Totem Pole Tales-History of the Onaway band program-Part II
Submitted by Nute Chapman and Karan Pregitzer
From Onaway Outlook September 28, 2012

Caption:  Carl McClutchey's Onaway Band in 1936, 1937 or 1938.  Back from left, Dan Mahoney, Jim Shea, Karl Pregitzer,
Doug Smith, Katherine Mero, Mickey Mero, Sebe Morgan, Cliff Roberts, Harold Post, Lyle Ervingham, Bill Badgero, 
Jack Severance, Genevieve Gordier, Bill Painter and Perry Bowman.  Middle from left, Bea Lietaert, Ralph
Severance, Thelma Porter, Genevieve McClary, Bill Comfort, Lucille McClary, Janet Dean, Geneva Jackson, Tess
Lietaert, Tom Mero, Shirley McClary, Arden Roberts and Mr. McClutchey.  Front from left, Marian Mero, Fayetta Smith,
Tom Ellenberger, Harry Moran, Audrey Smith,  Melvin Sioux, Arizona Bowman, Chris Petchell, Pat Malone, Winefred
Wilcox, Gladys Green, Janice Pillsbury, Phyllis Levandoski and Arla Riley.
width="600" Continued from Karan Pregitzer's History of the Organized Instrumental Program in the Onaway Public Schools.
Previous to the beginning of an organized instrumental music program in the Onaway system, there were several early music groups. These groups were composed of students, teachers and others who gathered together from time to time to entertain as well as improve their group skills. Some of the groups were small string orchestras and also combinations of instruments and string groups.
Years ago when the Onaway Catholic School was in existence, there was an "all boys" instrumental band. The Millersburg School before its consolidation with Onaway had several instrumental bands over the years. Many of the Onaway band students received their initial start at Millersburg before coming into the Onaway School to finish their junior and senior years of high school.
In addition to the teachers in Tower and other outlying district schools, we gave the benefit of some music training on instruments as well as vocal skills, there were numerous municipal groups. Every town or village had a city band from time to time. These organizations would flourish for a while then disappear. Later another group would spring into existence, flourish for awhile, only to disappear again. It is almost impossible to record all of these groups and individuals who were the forerunners of the organized public school instrumental music program. Needless to say they all had an impact on our area culture and provided a need for music in their own time and place. This is not a history of these groups and individuals, but rather a recognition of their contributions to the need and acceptance of a formal instrumental program in the Onaway public school system.
It should be said here that this short history does not include all the work done with vocal music. Yet one can't talk about instrumental music in the Onaway public schools without at least acknowledging the great contribution of the vocal music department. Some of the teachers of vocal music over the years are as follows: Lucille Baumgard worked for Supt. Helmer Nelson, Jean Belstrom worked for Supt. Wayne Wilson, Faye Lee worked for Supt. William McNeil, Phyllis Stone worked for Supt. Floyd Merritt, Carl McClutchey worked for Supt. Floyd Merritt, Harriet Lyon and Mary Beth Carmine worked for John Hollander and Carol Post worked for Supt. James Hall.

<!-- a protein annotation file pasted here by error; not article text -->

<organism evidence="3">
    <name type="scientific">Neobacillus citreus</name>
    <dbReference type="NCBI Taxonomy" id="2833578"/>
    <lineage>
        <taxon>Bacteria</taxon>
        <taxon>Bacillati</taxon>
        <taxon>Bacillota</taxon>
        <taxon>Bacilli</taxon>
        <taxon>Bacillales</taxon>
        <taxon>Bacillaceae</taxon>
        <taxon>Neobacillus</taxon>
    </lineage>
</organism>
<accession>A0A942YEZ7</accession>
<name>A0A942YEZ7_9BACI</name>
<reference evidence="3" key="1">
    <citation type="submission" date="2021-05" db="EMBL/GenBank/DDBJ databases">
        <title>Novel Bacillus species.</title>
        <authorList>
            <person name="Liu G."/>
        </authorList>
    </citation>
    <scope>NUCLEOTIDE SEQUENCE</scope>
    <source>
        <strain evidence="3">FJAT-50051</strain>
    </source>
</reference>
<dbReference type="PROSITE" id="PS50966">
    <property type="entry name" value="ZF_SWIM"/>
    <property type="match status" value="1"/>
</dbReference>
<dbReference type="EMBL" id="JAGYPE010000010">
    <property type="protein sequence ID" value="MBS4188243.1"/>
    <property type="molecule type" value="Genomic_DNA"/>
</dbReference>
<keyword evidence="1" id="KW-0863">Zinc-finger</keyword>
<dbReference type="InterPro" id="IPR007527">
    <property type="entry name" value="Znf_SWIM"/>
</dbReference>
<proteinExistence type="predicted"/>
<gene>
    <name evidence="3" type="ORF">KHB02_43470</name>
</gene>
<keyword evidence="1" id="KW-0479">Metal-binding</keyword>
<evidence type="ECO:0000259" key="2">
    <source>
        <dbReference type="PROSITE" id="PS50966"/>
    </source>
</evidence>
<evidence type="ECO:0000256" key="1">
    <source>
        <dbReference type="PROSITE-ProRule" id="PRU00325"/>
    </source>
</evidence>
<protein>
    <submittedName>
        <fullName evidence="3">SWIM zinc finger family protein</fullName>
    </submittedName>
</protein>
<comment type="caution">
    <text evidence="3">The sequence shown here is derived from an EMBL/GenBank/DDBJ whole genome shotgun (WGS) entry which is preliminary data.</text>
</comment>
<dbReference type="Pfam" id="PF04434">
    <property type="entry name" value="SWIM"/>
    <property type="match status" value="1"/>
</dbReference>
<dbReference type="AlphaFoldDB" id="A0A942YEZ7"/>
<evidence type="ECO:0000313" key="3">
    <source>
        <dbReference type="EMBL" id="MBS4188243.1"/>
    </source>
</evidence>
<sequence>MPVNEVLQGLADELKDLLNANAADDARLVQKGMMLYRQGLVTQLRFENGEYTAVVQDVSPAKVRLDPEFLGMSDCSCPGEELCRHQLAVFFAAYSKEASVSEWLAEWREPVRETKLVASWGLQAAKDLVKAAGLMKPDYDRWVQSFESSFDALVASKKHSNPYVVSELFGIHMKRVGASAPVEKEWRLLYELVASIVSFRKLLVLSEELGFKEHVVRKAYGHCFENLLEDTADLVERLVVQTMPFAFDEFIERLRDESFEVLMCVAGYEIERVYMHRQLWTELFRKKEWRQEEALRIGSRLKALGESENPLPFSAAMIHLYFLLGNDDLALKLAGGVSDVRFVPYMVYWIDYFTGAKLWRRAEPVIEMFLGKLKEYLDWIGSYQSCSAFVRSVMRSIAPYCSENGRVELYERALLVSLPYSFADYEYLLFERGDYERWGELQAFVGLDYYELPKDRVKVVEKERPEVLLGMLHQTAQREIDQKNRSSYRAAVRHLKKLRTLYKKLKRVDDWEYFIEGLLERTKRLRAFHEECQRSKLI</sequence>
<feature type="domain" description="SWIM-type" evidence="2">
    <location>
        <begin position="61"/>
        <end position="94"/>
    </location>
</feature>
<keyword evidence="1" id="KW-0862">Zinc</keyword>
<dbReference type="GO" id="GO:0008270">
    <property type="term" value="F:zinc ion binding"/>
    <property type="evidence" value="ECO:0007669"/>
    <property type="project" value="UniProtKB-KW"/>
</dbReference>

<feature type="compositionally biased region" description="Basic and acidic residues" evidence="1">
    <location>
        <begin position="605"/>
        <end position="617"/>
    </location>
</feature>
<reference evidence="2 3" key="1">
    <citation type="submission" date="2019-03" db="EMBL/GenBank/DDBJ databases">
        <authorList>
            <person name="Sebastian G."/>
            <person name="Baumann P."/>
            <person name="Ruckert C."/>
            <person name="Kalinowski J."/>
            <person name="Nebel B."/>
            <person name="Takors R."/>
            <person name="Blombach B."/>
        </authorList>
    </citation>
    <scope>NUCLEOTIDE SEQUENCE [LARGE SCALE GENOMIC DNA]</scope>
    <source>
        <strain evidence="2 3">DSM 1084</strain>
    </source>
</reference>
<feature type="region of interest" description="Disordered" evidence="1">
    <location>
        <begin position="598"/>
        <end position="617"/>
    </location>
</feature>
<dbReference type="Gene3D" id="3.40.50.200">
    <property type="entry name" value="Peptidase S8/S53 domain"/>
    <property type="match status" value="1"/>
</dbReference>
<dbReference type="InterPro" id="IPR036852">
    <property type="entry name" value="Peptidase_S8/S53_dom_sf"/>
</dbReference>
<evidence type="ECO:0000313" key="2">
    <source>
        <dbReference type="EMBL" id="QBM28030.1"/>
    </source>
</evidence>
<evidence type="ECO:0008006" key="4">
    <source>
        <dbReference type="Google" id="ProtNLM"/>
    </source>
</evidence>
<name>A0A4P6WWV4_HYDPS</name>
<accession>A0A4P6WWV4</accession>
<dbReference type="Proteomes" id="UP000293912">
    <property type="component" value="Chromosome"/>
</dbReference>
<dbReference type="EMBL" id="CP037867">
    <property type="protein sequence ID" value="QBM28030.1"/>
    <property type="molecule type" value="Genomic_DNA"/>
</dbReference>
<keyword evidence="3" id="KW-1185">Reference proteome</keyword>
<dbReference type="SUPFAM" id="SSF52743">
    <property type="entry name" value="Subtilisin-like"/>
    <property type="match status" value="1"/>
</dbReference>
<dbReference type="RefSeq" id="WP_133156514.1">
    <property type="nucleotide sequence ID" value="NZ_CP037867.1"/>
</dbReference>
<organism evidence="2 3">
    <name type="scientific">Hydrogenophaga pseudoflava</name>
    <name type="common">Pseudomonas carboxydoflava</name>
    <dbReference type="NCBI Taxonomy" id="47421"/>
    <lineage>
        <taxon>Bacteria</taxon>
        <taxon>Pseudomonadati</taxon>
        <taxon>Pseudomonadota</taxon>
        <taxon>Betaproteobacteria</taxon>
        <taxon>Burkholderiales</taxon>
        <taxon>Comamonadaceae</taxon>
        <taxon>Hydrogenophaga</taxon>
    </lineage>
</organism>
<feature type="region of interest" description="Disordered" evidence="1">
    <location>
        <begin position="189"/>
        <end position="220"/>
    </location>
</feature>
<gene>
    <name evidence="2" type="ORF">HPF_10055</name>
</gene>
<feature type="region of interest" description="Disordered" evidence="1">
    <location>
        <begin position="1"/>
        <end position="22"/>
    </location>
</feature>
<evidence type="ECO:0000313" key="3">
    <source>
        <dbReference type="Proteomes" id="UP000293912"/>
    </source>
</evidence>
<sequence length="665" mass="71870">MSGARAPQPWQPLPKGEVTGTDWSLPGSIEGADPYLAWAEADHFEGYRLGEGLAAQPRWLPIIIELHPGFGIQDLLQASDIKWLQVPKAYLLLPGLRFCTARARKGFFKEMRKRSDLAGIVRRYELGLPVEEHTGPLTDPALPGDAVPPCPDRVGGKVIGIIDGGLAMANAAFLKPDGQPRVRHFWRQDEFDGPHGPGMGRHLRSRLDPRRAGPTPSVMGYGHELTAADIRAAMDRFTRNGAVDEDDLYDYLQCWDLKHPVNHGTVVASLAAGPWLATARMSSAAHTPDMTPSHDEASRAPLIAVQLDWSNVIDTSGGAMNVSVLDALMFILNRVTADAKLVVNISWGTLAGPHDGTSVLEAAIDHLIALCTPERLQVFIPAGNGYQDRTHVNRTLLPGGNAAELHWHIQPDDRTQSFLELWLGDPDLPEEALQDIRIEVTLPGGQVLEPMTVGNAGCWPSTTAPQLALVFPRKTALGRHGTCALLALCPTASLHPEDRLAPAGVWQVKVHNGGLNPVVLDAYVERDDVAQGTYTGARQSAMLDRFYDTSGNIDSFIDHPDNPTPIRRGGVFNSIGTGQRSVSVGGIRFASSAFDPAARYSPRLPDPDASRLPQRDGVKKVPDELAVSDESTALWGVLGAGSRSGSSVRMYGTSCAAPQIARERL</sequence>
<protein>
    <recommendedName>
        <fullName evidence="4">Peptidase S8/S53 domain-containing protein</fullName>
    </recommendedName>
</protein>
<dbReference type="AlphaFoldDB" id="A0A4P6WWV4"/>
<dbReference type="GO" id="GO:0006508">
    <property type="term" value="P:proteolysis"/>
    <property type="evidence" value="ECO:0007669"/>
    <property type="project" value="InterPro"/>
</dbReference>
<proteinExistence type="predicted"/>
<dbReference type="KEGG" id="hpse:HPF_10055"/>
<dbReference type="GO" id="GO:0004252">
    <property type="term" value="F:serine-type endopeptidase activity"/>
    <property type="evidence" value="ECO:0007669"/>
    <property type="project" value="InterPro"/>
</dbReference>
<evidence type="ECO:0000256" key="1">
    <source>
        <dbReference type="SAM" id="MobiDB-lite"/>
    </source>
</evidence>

Having grown up in Onaway and later teaching here for my entire career, the most vigorous and highly organized vocal music program I witnessed came under the leadership of Phyllis Stone. Mrs. Stone not only developed numerous ensemble groups, but ranked in district and state competition for choir, small ensembles and solos. She was active in the production of senior high musicals and children's operettas, and other concerts throughout the year.
The instrumental music program was commissioned by the school board in the mid-30s during the depression. Carl McClutchey, a well-respected musician on the teacher's staff, was called on to organize and direct the new band program.
It must be mentioned here that Lou Maxon was instrumental in initiating this new formal music program. Mr. Maxon, a local Onaway boy who became a well-known advertising executive and established the Maxon Advertising Agency, donated many of the instruments as well as the first high school band uniforms. His continued support of the band program throughout the years provided opportunities for many Onaway students in music.
He contributed generously on several occasions towards new uniforms and other equipment. Carl McClutchey developed and guided the new band program through some of the difficult times. When one realizes the period in which he was the director, the Depression, World War II, the Korean War and half of the 50s before he met his untimely death in 1956, you can begin to see the difficulties that he worked under. During the Depression and the war years, money and instruments were in very short supply, yet he had great success in making a quality program available.
We will continue next week with more of Mr. Pregitzer's music history and pictures.
-Onaway Outlook, September 28, 2012, p.3. Retyped by J. Anderson.

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